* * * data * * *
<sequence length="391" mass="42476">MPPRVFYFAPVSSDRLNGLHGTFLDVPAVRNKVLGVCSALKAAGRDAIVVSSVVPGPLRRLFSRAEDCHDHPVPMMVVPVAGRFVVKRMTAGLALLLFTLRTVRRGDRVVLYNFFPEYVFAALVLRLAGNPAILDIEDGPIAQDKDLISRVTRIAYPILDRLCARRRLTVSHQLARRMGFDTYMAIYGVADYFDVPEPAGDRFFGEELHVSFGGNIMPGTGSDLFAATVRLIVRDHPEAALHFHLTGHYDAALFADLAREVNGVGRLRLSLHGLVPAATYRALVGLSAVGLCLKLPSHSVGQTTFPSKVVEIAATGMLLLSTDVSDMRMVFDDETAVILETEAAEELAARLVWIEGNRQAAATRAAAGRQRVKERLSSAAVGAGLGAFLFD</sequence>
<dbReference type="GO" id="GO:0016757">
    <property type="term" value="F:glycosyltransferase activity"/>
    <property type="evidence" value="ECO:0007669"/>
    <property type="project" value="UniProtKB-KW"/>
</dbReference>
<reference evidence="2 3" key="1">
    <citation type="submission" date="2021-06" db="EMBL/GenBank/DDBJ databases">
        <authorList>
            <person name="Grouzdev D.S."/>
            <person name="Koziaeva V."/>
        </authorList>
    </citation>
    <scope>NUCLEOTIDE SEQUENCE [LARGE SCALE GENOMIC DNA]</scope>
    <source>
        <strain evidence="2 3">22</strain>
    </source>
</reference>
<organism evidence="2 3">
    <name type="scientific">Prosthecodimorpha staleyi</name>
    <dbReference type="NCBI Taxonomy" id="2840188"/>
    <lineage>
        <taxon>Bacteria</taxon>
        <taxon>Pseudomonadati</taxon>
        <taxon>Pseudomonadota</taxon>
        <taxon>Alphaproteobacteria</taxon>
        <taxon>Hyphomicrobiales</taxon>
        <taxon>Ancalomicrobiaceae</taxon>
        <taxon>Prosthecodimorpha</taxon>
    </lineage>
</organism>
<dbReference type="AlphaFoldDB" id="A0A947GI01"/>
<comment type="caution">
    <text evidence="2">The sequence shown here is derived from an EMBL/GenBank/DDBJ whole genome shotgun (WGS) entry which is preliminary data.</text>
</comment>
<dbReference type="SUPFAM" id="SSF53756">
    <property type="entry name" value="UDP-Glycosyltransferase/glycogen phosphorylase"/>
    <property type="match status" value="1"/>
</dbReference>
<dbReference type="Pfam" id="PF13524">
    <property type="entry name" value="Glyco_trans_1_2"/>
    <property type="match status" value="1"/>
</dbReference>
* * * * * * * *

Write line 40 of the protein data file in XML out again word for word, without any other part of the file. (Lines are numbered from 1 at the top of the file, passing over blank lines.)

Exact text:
<dbReference type="Pfam" id="PF13524">